English

https://www.uwgb.edu/english/

(Bachelor of Arts)

Courses in English develop students’ understanding of important works of American, English, and world literatures, give them awareness of – and appreciation for – our literary heritage, provide them with historical and theoretical perspectives, and deepen their insight into their own experience. These courses also develop students’ ability to express their ideas orally and in writing and to conduct research. The English program also offers courses in the writing of poetry and fiction, and an emphasis in creative writing.

Students enroll in English classes for a wide variety of reasons, ranging from personal growth and enrichment to preparation for a profession or career. Graduates in English have found employment in teaching, personnel work, public relations, business management, journalism, publishing, and many other fields requiring a strong liberal arts background and communication skills.

Students majoring in English often select minors in Humanistic Studies, Design Arts, or Arts Management, but may choose Human Development, Democracy and Justice Studies, or other appropriate programs. Students majoring in English who wish to teach in the secondary public schools must minor in Education.

Students seeking information on teacher certification should contact the Education Office.

Major Area of Emphasis

Students must complete requirements in one of the following areas of emphasis:

  • Creative Writing
  • English Education
  • Literature

Minor  

Supporting Courses12
Introduction to English Literature I
Literary Studies
Research and Rhetoric 1
Choose one of the following:
Introduction to Literature
Women in Literature
Introduction to Creative Writing
Introduction to English Literature II
Introduction to American Literature I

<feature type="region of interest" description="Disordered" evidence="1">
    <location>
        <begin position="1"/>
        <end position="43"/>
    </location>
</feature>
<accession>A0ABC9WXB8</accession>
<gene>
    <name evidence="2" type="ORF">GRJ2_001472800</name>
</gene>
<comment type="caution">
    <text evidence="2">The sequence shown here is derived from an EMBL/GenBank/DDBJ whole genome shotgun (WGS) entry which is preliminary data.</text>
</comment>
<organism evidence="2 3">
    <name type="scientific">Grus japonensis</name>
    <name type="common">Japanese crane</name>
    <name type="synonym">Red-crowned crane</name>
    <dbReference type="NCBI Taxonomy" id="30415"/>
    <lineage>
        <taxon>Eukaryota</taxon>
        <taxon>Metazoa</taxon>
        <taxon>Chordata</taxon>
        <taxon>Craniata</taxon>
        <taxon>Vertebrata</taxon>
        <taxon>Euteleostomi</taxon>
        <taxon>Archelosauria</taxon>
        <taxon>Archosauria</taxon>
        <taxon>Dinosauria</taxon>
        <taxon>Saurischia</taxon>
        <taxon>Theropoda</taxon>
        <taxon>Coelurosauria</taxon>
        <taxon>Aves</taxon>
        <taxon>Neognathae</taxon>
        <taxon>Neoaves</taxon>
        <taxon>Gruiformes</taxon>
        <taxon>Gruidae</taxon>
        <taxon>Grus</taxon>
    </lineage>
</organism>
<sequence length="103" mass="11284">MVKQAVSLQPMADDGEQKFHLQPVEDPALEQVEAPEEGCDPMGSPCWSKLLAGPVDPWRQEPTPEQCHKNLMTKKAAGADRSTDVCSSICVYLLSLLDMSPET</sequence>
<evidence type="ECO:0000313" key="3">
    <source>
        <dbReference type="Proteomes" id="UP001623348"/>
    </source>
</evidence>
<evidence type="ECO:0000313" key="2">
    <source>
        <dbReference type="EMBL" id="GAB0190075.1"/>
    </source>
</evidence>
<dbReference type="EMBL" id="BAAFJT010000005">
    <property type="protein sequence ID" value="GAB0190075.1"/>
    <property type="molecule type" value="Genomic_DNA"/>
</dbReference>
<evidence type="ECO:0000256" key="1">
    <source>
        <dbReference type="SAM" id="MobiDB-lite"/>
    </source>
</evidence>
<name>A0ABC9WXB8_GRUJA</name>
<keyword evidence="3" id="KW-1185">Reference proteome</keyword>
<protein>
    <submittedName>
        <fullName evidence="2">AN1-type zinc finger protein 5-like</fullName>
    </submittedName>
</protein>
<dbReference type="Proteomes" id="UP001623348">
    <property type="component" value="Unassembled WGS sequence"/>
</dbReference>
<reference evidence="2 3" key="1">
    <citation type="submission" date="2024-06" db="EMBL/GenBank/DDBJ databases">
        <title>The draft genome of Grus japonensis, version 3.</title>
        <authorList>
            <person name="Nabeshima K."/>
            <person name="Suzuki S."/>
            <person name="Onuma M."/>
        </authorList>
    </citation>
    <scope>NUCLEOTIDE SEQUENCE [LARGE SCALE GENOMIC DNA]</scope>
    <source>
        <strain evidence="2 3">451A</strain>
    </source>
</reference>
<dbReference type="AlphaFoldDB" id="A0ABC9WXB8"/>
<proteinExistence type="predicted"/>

Introduction to American Literature II
Upper-Level Courses12
Shakespeare
Choose 9 additional upper-level credits. See list in English major.
Total Credits24

Curriculum Guide 

The following is only an example of a four-year English degree program and is subject to change without notice. Students should consult a English program advisor to ensure that they have the most accurate and up-to-date information available about a particular four-year degree option.

An example: Four year plan for English Major with a Literature Emphasis; Minor in Humanities
120 credits necessary to graduate.
Plan is a representation and categories of classes can be switched. Check with your advisor.

Plan of Study Grid
Freshman
FallCredits
HUM STUD 201 Introduction to the Humanities 3
WF 105 Research and Rhetoric 3
First Year Seminar 3
General Ed 3
General Ed 3
 Credits15
Spring
ENGLISH 219 World Literatures II 3
HUM STUD 101 Foundations of Western Culture I 3
General Ed 3
General Ed 3
Elective 3
 Credits15
Sophomore
Fall
ENGLISH 214 Introduction to English Literature I 3
ENGLISH 290 Literary Studies 3
General Ed 3
General Ed 3
Elective 3
 Credits15
Spring
ENGLISH 215 Introduction to English Literature II 3
General Ed 3
General Ed 3
General Ed 3
Elective 3
 Credits15
Junior
Fall
ENGLISH 216
Introduction to American Literature I
or Introduction to American Literature II
3
ENGLISH 3XX elective 3
Perspectives Classical course 3
General Ed 3
General Ed 3
 Credits15
Spring
ENGLISH 331 Major American Prose Fiction 3
Perspectives Medieval course 3
General Ed 3
General Ed 3
Elective 3
 Credits15
Senior
Fall
ENGLISH 431 Shakespeare 3
ENGLISH 3XX elective 3
ENGLISH 3XX elective 3
HUM STUD 3XX elective 3
Elective 3
 Credits15
Spring
ENGLISH 340 History of the English Language 3
HUM STUD 480 Humanities Seminar 3
ENGLISH 3XX elective 3
Elective 3
Elective 3
 Credits15
 Total Credits120

Faculty

Paul Emmett; Professor; Ph.D., University of Chicago

Rebecca A Meacham; Professor; Ph.D., University of Cincinnati

Charles A Rybak; Professor; Ph.D., University of Cincinnati, chair

Ann Mattis; Associate Professor; Ph.D., Loyola University

Valerie Murrenus-Pilmaier; Associate Professor; Ph.D., Marquette University

Rebecca L Nesvet; Associate Professor; Ph.D., University of North Carolina - Chapel Hill

Jessica VanSlooten; Associate Professor; Ph.D., Auburn University

Jennifer Young; Associate Professor; Ph.D., Case Western Reserve University